Updated 1-28-16. From the day you receive your commission, most of you know the major rules associated with performing your vital role — the importance of requiring physical appearance, properly identifying signers, recordkeeping in journal states, to name a few. But you may be less aware of the following missteps that Notaries often make, which can also land you in hot water. In most cases, a little due diligence and care will keep you on the straight and narrow.
Judges and juries form opinions about Notaries based on how records are kept in a Notary journal. Consequently a journal with multiple cross-outs or otherwise illegible “chicken scratches,” or one that is sloppy or too disorganized to easily navigate, could readily be considered evidence of poor recordkeeping and therefore lose its value in protecting the Notary in a court of law. To retain its value, make sure your journal entries are legible, organized, and ordered consecutively by date, allowing for easy access — even years down the line.
You may know that you should never offer legal advice to your clients, but remember that simply explaining documents to signers or advising them on which type of notarial act they require is crossing the line into legal advice. If signers have questions or need advice, they should contact the agency from which the documents originated, or the court or office where they are intended to go.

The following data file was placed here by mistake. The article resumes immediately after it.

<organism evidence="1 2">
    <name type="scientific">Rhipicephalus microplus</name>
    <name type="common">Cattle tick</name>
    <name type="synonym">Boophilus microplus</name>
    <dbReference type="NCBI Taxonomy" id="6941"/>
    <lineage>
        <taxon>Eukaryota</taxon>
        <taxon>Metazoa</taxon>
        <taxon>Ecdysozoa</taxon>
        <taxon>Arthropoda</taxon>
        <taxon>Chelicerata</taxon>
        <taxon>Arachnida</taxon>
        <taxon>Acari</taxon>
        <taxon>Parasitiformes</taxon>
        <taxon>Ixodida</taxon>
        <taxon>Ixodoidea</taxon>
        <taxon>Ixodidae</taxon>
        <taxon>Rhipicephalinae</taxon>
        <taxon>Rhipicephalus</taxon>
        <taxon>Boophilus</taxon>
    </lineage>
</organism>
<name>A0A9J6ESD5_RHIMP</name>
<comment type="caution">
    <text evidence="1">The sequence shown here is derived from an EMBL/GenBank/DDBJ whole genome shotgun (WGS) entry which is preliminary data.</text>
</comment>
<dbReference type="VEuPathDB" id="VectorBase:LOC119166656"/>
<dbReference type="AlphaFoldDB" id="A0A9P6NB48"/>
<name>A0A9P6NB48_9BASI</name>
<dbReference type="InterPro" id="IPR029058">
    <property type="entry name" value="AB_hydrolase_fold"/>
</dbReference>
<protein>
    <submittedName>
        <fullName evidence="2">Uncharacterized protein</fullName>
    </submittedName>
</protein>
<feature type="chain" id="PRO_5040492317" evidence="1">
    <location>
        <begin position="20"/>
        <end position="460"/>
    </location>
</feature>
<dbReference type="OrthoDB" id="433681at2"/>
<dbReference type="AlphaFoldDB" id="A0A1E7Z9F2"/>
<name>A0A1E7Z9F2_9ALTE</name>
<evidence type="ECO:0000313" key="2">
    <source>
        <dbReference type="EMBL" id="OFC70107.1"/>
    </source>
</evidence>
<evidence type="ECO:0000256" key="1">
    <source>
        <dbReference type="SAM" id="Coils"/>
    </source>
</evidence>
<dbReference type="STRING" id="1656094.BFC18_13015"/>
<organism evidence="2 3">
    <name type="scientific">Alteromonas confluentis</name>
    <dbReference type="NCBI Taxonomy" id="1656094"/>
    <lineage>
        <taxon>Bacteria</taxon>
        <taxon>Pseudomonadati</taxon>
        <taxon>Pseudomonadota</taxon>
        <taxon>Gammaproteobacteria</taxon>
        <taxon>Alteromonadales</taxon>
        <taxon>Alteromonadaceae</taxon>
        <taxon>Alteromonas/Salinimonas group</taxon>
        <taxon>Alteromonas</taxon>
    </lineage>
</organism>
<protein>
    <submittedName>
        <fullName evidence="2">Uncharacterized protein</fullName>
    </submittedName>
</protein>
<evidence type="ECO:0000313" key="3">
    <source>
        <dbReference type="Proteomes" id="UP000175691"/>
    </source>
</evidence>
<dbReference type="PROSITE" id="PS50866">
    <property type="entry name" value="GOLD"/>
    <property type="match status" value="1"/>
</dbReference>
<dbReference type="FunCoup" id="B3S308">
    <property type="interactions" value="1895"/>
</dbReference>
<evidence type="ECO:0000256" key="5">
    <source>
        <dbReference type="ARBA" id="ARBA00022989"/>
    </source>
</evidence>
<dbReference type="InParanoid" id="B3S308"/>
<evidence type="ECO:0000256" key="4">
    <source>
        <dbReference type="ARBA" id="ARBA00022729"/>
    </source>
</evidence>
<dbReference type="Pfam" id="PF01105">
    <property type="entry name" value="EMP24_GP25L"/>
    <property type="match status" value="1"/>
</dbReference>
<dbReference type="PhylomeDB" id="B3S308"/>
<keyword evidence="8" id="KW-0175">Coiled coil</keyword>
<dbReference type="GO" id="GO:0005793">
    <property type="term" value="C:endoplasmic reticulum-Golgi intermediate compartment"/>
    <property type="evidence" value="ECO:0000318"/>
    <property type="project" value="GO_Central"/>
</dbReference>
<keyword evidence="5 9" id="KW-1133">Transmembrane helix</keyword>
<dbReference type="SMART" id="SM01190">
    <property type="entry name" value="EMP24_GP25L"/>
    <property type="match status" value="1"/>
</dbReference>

Incomplete or Incorrectly Completed Certificates:
Whether it’s a missing venue on the Notary certificate, an illegible or smudged Notary seal, or a case of mismatching document signatures, incomplete or incorrect certificates can render a notarization invalid. In fact, courts have invalidated mortgages because the Notary forgot to put the name of the person signing the mortgage in the acknowledgment. A rejected notarization can, in turn, cause potentially costly delays for your signers, which could result in a lawsuit against you. It’s worth your effort and time to carefully review every document for clarity, thoroughness and accuracy.
Pursuing Borrower for Payment:
For Notary Signing Agents, the waiting game for payment can cause serious frustration — but going directly after the borrower can result in even more serious trouble for the NSA. All payment inquiries should be directed toward the contracting company that hired you, never the borrower, who, chances are, has already paid for the service as part of the loan fees.
Kelle Clarke is a Contributing Editor with the National Notary Association.